Research increasingly finds that race/ethnicity needs to be taken into account in the modelling of associations between protective factors and adolescent drinking behaviors in order to understand family effects and promote positive youth development. The current study examined racial/ethnic variation in the prospective effects of family cohesion on adolescent alcohol-related problems using a nationally representative sample. Data were drawn from the first two waves of the National Longitudinal Study of Adolescent to Adult Health and included 10,992 (50 % female) non-Hispanic Asian, non-Hispanic Black, Latino, and non-Hispanic White 7th–12th graders. Consistent with Hirschi’s social control theory of youth delinquency, higher levels of family cohesion predicted lower levels of future adolescent alcohol-related problems, independent of race/ethnicity, sex, age, baseline alcohol-related problems, and family socioeconomic status. Findings from moderation analyses indicated that the magnitude of associations differed across groups such that the protective effect of family cohesion was strongest among White adolescents. For Latino adolescents, family cohesion was not associated with alcohol-related problems. Future longitudinal cross-racial/ethnic research is needed on common and unique mechanisms underlying differential associations between family processes and adolescent high-risk drinking. Understanding these processes could help improve preventive interventions, identify vulnerable subgroups, and inform health policy aimed at reducing alcohol-related health disparities.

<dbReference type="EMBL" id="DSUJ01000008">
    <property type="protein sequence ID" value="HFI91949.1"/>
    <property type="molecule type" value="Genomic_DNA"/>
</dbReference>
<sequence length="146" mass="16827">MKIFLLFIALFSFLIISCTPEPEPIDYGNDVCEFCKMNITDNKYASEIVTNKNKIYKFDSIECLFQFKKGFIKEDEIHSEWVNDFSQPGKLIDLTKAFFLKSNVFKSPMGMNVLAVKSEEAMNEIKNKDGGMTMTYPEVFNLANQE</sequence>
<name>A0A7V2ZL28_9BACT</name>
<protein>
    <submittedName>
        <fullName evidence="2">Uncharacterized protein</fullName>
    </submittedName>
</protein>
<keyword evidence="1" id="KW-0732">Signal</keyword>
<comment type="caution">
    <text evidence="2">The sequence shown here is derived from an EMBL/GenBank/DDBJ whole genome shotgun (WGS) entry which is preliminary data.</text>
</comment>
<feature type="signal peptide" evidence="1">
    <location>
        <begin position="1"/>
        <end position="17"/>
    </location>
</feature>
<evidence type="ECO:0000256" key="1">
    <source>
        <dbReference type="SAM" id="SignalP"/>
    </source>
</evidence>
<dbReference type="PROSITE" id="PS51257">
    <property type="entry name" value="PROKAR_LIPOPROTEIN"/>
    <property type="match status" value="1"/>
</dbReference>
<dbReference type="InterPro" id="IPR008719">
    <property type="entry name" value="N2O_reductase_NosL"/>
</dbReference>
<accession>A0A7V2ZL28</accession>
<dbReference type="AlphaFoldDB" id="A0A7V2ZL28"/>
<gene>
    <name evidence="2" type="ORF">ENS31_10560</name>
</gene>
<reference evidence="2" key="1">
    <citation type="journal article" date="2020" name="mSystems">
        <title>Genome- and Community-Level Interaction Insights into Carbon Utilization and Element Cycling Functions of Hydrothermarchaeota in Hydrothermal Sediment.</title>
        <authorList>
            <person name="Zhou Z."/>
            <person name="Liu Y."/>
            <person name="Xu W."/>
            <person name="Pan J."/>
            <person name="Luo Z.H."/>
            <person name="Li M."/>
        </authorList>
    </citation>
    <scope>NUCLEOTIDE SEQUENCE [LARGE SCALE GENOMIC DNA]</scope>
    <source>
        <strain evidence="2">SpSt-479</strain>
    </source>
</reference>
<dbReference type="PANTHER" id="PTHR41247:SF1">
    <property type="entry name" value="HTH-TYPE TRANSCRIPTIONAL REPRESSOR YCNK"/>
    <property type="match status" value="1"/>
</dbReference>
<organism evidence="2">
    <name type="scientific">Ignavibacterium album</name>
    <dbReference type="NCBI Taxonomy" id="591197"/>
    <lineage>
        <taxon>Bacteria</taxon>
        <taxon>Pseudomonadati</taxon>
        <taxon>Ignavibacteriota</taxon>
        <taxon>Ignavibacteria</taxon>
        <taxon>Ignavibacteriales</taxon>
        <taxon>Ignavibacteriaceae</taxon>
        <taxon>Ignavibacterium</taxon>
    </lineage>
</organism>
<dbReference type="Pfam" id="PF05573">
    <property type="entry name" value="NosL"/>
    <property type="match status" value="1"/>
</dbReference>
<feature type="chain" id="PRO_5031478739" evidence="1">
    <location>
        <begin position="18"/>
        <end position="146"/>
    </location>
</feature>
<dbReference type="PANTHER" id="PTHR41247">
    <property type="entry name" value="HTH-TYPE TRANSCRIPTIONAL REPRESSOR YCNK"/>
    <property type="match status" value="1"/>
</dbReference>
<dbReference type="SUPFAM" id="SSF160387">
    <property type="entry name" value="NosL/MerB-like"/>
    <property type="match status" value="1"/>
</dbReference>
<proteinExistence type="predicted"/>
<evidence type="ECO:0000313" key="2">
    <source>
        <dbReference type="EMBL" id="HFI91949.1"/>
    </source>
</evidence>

Bibliographical noteFunding Information:
This research uses data from Add Health, a program project directed by Kathleen Mullan Harris and designed by J. Richard Udry, Peter S. Bearman, and Kathleen Mullan Harris at the University of North Carolina at Chapel Hill, and funded by Grant P01-HD31921 from the Eunice Kennedy Shriver National Institute of Child Health and Human Development, with cooperative funding from 23 other federal agencies and foundations. Special acknowledgment is due Ronald R. Rindfuss and Barbara Entwisle for assistance in the original design. Information on Add Health data is available on the Add Health website ( http://www.cpc.unc.edu/addhealth ). Support for the present study was provided by a grant from the National Institute on Alcohol Abuse and Alcoholism (AA020270), and by the Department of Human Ecology, Program in Human Development and Family Studies, the UC Davis Center for Poverty Research, the John & Doris Norton School of Consumer and Family Economics, and a Faculty Research Award to Katherine J. Conger. No direct support was received from Grant P01-HD31921 for this analysis.
© 2015, Springer Science+Business Media New York.
- Alcohol-related problems
- Family cohesion